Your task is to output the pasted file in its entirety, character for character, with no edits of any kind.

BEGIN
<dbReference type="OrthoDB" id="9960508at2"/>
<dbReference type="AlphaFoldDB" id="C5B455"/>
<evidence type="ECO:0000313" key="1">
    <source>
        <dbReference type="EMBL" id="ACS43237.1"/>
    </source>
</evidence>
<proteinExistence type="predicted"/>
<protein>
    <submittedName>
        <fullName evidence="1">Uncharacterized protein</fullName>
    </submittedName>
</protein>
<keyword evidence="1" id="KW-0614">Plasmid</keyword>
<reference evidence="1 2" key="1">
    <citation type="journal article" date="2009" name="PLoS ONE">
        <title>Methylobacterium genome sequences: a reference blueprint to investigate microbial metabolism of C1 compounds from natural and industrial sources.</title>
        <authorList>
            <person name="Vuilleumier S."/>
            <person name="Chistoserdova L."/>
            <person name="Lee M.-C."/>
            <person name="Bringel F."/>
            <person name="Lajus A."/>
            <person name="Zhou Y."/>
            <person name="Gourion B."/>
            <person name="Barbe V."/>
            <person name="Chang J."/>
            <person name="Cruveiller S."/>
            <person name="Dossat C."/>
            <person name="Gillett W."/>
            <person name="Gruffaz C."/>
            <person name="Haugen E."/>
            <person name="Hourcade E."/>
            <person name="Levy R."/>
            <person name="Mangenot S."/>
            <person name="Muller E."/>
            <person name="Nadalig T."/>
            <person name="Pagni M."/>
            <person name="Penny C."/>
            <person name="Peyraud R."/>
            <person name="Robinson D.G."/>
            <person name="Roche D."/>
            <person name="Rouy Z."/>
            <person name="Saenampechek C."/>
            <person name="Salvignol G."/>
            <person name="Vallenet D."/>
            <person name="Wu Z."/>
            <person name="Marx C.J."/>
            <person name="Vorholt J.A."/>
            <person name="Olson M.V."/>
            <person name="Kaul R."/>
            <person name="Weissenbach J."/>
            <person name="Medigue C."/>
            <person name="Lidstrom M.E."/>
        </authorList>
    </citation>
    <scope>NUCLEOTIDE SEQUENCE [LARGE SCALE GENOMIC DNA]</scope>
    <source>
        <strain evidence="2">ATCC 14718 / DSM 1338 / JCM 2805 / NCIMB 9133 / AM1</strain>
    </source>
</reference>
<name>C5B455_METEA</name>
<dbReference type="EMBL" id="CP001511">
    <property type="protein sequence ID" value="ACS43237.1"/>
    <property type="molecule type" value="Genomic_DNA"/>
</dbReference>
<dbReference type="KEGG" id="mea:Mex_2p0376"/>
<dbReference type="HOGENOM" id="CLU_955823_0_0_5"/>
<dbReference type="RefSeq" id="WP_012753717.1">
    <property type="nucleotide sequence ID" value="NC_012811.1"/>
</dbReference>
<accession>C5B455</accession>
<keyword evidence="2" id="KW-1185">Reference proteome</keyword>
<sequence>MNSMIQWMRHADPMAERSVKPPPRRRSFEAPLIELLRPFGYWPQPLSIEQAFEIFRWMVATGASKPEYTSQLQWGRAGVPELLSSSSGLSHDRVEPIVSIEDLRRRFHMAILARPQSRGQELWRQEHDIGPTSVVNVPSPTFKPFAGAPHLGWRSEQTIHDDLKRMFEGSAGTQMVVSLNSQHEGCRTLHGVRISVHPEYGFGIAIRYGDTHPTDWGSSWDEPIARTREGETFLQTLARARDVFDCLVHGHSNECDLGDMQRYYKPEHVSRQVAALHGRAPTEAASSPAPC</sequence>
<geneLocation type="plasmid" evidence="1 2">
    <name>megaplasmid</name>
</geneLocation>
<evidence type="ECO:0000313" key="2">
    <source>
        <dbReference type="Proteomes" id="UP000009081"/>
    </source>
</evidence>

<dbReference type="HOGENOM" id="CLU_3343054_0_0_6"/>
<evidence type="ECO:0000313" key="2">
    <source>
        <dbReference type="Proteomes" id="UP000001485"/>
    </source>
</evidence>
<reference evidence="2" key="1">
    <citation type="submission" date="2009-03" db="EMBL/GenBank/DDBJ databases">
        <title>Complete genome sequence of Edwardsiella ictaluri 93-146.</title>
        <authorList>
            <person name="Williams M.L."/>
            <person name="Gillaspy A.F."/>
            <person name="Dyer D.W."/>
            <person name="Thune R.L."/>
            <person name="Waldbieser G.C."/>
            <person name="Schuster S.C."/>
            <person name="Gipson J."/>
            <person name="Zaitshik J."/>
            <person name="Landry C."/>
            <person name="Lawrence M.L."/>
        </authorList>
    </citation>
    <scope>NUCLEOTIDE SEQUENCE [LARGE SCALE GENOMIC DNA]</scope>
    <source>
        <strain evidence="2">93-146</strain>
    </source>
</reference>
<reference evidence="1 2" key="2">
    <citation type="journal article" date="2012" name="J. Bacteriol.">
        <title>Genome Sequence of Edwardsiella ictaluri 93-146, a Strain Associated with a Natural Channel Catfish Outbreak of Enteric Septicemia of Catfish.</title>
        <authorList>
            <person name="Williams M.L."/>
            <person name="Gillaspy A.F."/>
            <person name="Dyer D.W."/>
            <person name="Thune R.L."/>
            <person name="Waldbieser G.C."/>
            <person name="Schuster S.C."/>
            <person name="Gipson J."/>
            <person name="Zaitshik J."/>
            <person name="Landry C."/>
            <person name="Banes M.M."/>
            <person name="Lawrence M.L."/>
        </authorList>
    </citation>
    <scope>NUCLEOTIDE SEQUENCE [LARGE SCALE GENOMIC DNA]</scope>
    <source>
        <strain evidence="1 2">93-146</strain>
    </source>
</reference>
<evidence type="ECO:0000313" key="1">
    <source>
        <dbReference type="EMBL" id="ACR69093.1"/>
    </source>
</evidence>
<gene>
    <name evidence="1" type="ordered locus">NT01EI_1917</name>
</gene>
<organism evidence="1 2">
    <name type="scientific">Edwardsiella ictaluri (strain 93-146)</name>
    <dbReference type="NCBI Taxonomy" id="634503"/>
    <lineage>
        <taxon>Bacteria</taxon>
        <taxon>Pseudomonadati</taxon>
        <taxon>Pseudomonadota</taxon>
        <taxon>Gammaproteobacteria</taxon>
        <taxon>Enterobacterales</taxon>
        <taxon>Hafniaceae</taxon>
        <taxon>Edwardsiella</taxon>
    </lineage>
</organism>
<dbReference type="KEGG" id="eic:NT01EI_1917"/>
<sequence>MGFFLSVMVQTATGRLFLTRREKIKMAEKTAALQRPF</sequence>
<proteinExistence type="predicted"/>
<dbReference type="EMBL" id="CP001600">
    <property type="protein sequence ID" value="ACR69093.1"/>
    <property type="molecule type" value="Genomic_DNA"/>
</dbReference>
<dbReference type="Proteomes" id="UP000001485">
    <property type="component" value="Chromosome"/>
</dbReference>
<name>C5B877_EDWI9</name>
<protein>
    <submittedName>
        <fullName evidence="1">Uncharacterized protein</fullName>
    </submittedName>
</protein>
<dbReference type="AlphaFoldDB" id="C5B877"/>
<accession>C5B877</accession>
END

<dbReference type="OrthoDB" id="9960508at2"/>
<dbReference type="AlphaFoldDB" id="C5B455"/>
<evidence type="ECO:0000313" key="1">
    <source>
        <dbReference type="EMBL" id="ACS43237.1"/>
    </source>
</evidence>
<proteinExistence type="predicted"/>
<protein>
    <submittedName>
        <fullName evidence="1">Uncharacterized protein</fullName>
    </submittedName>
</protein>
<keyword evidence="1" id="KW-0614">Plasmid</keyword>
<reference evidence="1 2" key="1">
    <citation type="journal article" date="2009" name="PLoS ONE">
        <title>Methylobacterium genome sequences: a reference blueprint to investigate microbial metabolism of C1 compounds from natural and industrial sources.</title>
        <authorList>
            <person name="Vuilleumier S."/>
            <person name="Chistoserdova L."/>
            <person name="Lee M.-C."/>
            <person name="Bringel F."/>
            <person name="Lajus A."/>
            <person name="Zhou Y."/>
            <person name="Gourion B."/>
            <person name="Barbe V."/>
            <person name="Chang J."/>
            <person name="Cruveiller S."/>
            <person name="Dossat C."/>
            <person name="Gillett W."/>
            <person name="Gruffaz C."/>
            <person name="Haugen E."/>
            <person name="Hourcade E."/>
            <person name="Levy R."/>
            <person name="Mangenot S."/>
            <person name="Muller E."/>
            <person name="Nadalig T."/>
            <person name="Pagni M."/>
            <person name="Penny C."/>
            <person name="Peyraud R."/>
            <person name="Robinson D.G."/>
            <person name="Roche D."/>
            <person name="Rouy Z."/>
            <person name="Saenampechek C."/>
            <person name="Salvignol G."/>
            <person name="Vallenet D."/>
            <person name="Wu Z."/>
            <person name="Marx C.J."/>
            <person name="Vorholt J.A."/>
            <person name="Olson M.V."/>
            <person name="Kaul R."/>
            <person name="Weissenbach J."/>
            <person name="Medigue C."/>
            <person name="Lidstrom M.E."/>
        </authorList>
    </citation>
    <scope>NUCLEOTIDE SEQUENCE [LARGE SCALE GENOMIC DNA]</scope>
    <source>
        <strain evidence="2">ATCC 14718 / DSM 1338 / JCM 2805 / NCIMB 9133 / AM1</strain>
    </source>
</reference>
<name>C5B455_METEA</name>
<dbReference type="EMBL" id="CP001511">
    <property type="protein sequence ID" value="ACS43237.1"/>
    <property type="molecule type" value="Genomic_DNA"/>
</dbReference>
<dbReference type="KEGG" id="mea:Mex_2p0376"/>
<dbReference type="HOGENOM" id="CLU_955823_0_0_5"/>
<dbReference type="RefSeq" id="WP_012753717.1">
    <property type="nucleotide sequence ID" value="NC_012811.1"/>
</dbReference>
<accession>C5B455</accession>
<keyword evidence="2" id="KW-1185">Reference proteome</keyword>
<sequence>MNSMIQWMRHADPMAERSVKPPPRRRSFEAPLIELLRPFGYWPQPLSIEQAFEIFRWMVATGASKPEYTSQLQWGRAGVPELLSSSSGLSHDRVEPIVSIEDLRRRFHMAILARPQSRGQELWRQEHDIGPTSVVNVPSPTFKPFAGAPHLGWRSEQTIHDDLKRMFEGSAGTQMVVSLNSQHEGCRTLHGVRISVHPEYGFGIAIRYGDTHPTDWGSSWDEPIARTREGETFLQTLARARDVFDCLVHGHSNECDLGDMQRYYKPEHVSRQVAALHGRAPTEAASSPAPC</sequence>
<geneLocation type="plasmid" evidence="1 2">
    <name>megaplasmid</name>
</geneLocation>
<evidence type="ECO:0000313" key="2">
    <source>
        <dbReference type="Proteomes" id="UP000009081"/>
    </source>
</evidence>

<dbReference type="HOGENOM" id="CLU_3343054_0_0_6"/>
<evidence type="ECO:0000313" key="2">
    <source>
        <dbReference type="Proteomes" id="UP000001485"/>
    </source>
</evidence>
<reference evidence="2" key="1">
    <citation type="submission" date="2009-03" db="EMBL/GenBank/DDBJ databases">
        <title>Complete genome sequence of Edwardsiella ictaluri 93-146.</title>
        <authorList>
            <person name="Williams M.L."/>
            <person name="Gillaspy A.F."/>
            <person name="Dyer D.W."/>
            <person name="Thune R.L."/>
            <person name="Waldbieser G.C."/>
            <person name="Schuster S.C."/>
            <person name="Gipson J."/>
            <person name="Zaitshik J."/>
            <person name="Landry C."/>
            <person name="Lawrence M.L."/>
        </authorList>
    </citation>
    <scope>NUCLEOTIDE SEQUENCE [LARGE SCALE GENOMIC DNA]</scope>
    <source>
        <strain evidence="2">93-146</strain>
    </source>
</reference>
<reference evidence="1 2" key="2">
    <citation type="journal article" date="2012" name="J. Bacteriol.">
        <title>Genome Sequence of Edwardsiella ictaluri 93-146, a Strain Associated with a Natural Channel Catfish Outbreak of Enteric Septicemia of Catfish.</title>
        <authorList>
            <person name="Williams M.L."/>
            <person name="Gillaspy A.F."/>
            <person name="Dyer D.W."/>
            <person name="Thune R.L."/>
            <person name="Waldbieser G.C."/>
            <person name="Schuster S.C."/>
            <person name="Gipson J."/>
            <person name="Zaitshik J."/>
            <person name="Landry C."/>
            <person name="Banes M.M."/>
            <person name="Lawrence M.L."/>
        </authorList>
    </citation>
    <scope>NUCLEOTIDE SEQUENCE [LARGE SCALE GENOMIC DNA]</scope>
    <source>
        <strain evidence="1 2">93-146</strain>
    </source>
</reference>
<evidence type="ECO:0000313" key="1">
    <source>
        <dbReference type="EMBL" id="ACR69093.1"/>
    </source>
</evidence>
<gene>
    <name evidence="1" type="ordered locus">NT01EI_1917</name>
</gene>
<organism evidence="1 2">
    <name type="scientific">Edwardsiella ictaluri (strain 93-146)</name>
    <dbReference type="NCBI Taxonomy" id="634503"/>
    <lineage>
        <taxon>Bacteria</taxon>
        <taxon>Pseudomonadati</taxon>
        <taxon>Pseudomonadota</taxon>
        <taxon>Gammaproteobacteria</taxon>
        <taxon>Enterobacterales</taxon>
        <taxon>Hafniaceae</taxon>
        <taxon>Edwardsiella</taxon>
    </lineage>
</organism>
<dbReference type="KEGG" id="eic:NT01EI_1917"/>
<sequence>MGFFLSVMVQTATGRLFLTRREKIKMAEKTAALQRPF</sequence>
<proteinExistence type="predicted"/>
<dbReference type="EMBL" id="CP001600">
    <property type="protein sequence ID" value="ACR69093.1"/>
    <property type="molecule type" value="Genomic_DNA"/>
</dbReference>
<dbReference type="Proteomes" id="UP000001485">
    <property type="component" value="Chromosome"/>
</dbReference>
<name>C5B877_EDWI9</name>
<protein>
    <submittedName>
        <fullName evidence="1">Uncharacterized protein</fullName>
    </submittedName>
</protein>
<dbReference type="AlphaFoldDB" id="C5B877"/>
<accession>C5B877</accession>